Shortly after making my way to the front of the crowd at the New Daisy, I asked the sound guy if he could hand me the set list after the show. A bunch of muttering started in the crowd surrounding him.
“I don’t think he has one. If I see one—I’ll bring it to you,” the sound guy replied.
“The last Buckethead show, all he had was a sign up that said, ‘Long Live Shaolin,’” someone else added.
The lights were red and blue in the theater, having an effect similar to the 3D glasses they used to give people in the '90s to watch television—anytime you blinked, the room was frozen on the back of your eyeballs. The sound of dinosaurs growling and gnawing on dinner to the tune of cicadas permeated the air as the audience waited for the show.
“This is Bucketheadland,” I remember thinking. Brian Patrick Carroll’s performance art character, Buckethead, has claimed in rare interviews that his primary focus in life is building Bucketheadland, although it doesn’t have a physical address.
The sound of water dripping and echoing in a cave was followed by the sound of demonic female voices singing. Every time a guitar peppered into the soundtrack, sporadic clapping and shouting came from the audience.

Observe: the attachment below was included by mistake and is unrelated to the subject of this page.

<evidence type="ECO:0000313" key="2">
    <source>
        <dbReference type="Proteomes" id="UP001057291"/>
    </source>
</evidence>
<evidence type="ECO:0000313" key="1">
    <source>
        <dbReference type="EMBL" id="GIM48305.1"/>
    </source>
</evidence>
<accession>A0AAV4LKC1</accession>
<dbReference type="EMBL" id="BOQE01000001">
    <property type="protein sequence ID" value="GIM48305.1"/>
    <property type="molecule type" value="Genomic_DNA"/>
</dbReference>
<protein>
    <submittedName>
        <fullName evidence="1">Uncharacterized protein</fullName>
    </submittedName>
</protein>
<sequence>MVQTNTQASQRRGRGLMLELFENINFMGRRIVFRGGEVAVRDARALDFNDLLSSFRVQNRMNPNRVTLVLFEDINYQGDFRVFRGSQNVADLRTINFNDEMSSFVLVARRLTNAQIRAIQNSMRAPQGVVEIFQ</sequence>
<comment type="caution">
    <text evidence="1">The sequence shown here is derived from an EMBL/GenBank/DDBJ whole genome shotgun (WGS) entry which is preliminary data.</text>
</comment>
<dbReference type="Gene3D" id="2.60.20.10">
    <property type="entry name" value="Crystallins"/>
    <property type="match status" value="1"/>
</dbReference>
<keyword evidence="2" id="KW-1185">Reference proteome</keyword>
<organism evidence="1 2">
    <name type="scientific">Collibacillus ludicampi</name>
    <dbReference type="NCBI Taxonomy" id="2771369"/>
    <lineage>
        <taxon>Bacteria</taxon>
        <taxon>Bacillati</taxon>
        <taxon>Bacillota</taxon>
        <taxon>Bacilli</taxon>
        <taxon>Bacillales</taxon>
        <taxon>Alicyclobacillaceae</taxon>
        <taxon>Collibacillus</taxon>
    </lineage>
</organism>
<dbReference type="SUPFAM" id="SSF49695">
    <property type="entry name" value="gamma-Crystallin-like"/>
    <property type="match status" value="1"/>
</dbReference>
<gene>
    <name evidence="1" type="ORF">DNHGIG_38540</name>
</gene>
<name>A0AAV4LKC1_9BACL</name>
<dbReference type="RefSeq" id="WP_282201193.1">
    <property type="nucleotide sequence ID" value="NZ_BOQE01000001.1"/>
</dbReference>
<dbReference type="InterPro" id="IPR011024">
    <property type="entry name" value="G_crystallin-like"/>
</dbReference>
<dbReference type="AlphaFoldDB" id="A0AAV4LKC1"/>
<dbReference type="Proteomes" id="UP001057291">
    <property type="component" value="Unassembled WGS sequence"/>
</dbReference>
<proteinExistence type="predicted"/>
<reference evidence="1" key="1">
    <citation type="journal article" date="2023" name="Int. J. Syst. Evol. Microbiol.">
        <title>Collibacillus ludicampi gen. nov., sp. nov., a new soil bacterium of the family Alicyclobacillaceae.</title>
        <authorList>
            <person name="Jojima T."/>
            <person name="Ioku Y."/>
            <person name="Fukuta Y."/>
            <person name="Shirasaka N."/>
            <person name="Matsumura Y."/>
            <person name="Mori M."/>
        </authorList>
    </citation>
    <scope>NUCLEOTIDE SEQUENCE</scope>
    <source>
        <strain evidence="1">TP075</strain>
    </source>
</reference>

Haley Mitchell, the photographer who joined me on this assignment, said that Buckethead had gotten in trouble with his KFC bucket with an orange sticker on it that read, “Funeral.”
“He was raised by chickens and believes he can bring the dead chickens back to life through his guitar playing, which is a conflict of interest for Colonel Sander’s livelihood,” Mitchell explained.
On this tour, he’s just wearing a white bucket.
"I am becoming smaller and smaller,” a voice said as the night’s entertainment became eminent. It sounded like a voice from a 1950’s science fiction movie. "Nothing is solid no matter how it appears."
Buckethead walked out on stage and started playing. He doesn’t talk during the performance, although he does swing nunchucks in between handing out toys.
Fractal spider webs flipped around on the screen with red and blue lights. For his third song, he played “Soothsayer,” a prog rock track dedicated to his Aunt Suzie.
His dreadlocked assistant, P-Sticks, held a green light toward the audience as the people in the front row were allowed to press the red button on Buckethead’s white guitar. The red button is something like a Wah-Wah pedal for the face of his guitar, and as Buckethead held strings on the guitar neck, each member of the front row took a turn pressing it, forcing video game sounds to spit out of the speakers.
As he started to play “Jordan,” one of his signature tunes, the bass attacked the audience like a rogue wave. It’s a song dedicated to Michael Jordan, which is supposed to be one of the hardest songs to play on Guitar Hero
or on an actual guitar. On his 2011 release, It’s Alive
, there is another song called “Lebrontron.” At 6’-4”, we can only assume that Buckethead is a basketball fan.
When he sampled “Pure Imagination,” it became evident that Buckethead is the Willie Wonka of guitarists, and we all had a golden ticket. After about an hour and a half of playing, he walked off the stage and giant red jellyfish floated across the screen as deafening drum and bass played on the speakers. We waited until the staff started to mop and decided he wasn’t coming back out.